When buying a new place, it's easy to want to put every penny you have towards that difficult-to-save deposit. However, investing a small amount in painting and dressing the property you have can really pay off long-term. I think we spent about £200 in total on paint, DIY items and accessories to make our place look as good as we could. During a bank holiday, we roped in a friend and gave every room (including the hallway) a fresh coat of paint. Paying attention to detail, we did small jobs like re-sealing the bath and fixing wobbly door handles. Our flat really did have a fresh and attractive feel to it, and I overheard a few viewers comment on the fact that it was in walk-in condition. 
Hallway re-painted, and with fresh flowers
Bath re-sealed and room re-painted
While you may want to, you can't always afford to make big changes to your place before you sell it. For example, we hated our kitchen, which was dated and falling to bits, but could never afford to replace it with a new one. We did make a few changes to it, which I think made the overall feel of the room a lot more modern... on a budget! We replaced the old-fashioned tiles using a "faux tile" system called Easy Tile- this cost around £40. Painting the space behind the cooker black created a cleaner, less messy look (and a sample pot of paint for £1.99 was enough to cover the area.) Making a little extra effort to address small details is key. 
The kitchen in 2006- dated and yuck!
2012: Small, inexpensive changes updated the kitchen
Sell your lifestyle 

When potential buyers come to view your property, you want them to aspire to have your life there. This means creating the overall impression that you are happy living there, so they can imagine feeling the same. Make it feel like a home- burn candles, play music softly in the background and reveal a little bit about your life there. Some "selling your home" guides advise not to have photographs and personal things on display, but I disagree with this!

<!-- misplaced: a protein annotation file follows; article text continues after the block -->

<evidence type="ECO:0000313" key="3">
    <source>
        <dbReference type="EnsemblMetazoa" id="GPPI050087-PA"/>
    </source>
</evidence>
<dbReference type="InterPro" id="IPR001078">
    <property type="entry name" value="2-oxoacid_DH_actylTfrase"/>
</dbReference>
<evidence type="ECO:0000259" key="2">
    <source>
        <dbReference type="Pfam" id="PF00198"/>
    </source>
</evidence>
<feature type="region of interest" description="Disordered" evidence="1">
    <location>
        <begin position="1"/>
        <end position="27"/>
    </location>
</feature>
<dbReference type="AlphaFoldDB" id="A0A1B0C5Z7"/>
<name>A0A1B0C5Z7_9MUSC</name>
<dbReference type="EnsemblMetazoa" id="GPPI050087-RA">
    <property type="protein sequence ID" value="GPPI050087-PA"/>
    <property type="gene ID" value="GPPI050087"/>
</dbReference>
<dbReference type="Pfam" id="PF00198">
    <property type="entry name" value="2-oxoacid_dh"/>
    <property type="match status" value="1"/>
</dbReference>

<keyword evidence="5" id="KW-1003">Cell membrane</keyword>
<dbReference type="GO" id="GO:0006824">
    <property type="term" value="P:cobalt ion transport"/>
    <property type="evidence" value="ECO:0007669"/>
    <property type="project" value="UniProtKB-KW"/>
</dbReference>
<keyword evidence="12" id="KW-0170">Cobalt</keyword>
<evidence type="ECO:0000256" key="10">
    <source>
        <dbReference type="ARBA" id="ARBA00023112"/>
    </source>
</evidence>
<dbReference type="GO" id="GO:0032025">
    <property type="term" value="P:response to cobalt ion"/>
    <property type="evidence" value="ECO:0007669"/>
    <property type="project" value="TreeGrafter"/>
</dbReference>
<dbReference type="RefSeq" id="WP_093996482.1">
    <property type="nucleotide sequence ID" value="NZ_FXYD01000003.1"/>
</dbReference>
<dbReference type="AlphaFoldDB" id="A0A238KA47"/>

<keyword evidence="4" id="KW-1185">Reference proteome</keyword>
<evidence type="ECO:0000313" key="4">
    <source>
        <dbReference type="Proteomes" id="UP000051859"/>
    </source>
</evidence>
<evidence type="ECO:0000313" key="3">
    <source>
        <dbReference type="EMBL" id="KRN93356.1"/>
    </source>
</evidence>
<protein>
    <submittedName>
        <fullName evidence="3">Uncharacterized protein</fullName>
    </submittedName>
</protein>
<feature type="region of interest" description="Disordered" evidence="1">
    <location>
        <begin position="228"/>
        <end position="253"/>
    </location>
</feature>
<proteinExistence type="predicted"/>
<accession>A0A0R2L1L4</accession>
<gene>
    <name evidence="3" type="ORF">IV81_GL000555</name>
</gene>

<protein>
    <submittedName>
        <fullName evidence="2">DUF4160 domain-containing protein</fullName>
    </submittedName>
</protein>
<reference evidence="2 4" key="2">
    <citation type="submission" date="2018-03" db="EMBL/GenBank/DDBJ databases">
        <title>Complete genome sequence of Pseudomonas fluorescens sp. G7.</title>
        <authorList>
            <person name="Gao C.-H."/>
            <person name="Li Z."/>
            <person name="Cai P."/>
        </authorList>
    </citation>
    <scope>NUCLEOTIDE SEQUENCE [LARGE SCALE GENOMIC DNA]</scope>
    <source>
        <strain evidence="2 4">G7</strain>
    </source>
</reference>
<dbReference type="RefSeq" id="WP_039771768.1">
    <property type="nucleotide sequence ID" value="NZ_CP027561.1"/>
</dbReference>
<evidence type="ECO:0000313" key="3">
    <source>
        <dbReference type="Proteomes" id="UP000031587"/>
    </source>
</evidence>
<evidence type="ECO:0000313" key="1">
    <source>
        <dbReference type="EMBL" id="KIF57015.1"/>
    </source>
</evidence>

Let the viewers walk round without you for a while- this gives them the opportunity to imagine it is their home.  I remember this feeling from the house we ended up buying- I was pregnant at the time, and when we went into the "child's bedroom" on our own, I knew I wanted it. 

Always be ready for viewers! 

When the advert for our flat went live, I didn't imagine quite how many viewers we would have, so quickly. Within an hour of the advert going up, the estate agent was on the phone asking if we could show a viewer round. We even had people knock on the door, having seen the "For Sale" sign in the garden. Often, you will get very little notice of a viewing, so it is vital that you and your home are always ready. Hold off getting into your pyjamas until a reasonable hour (normally for me, any time after 5pm is fair game!) Make sure you take your bins out regularly, replace dead flowers, and keep on top of your cleaning. It will seem like a lot of work at the time, but remember that viewers will make up their minds very quickly.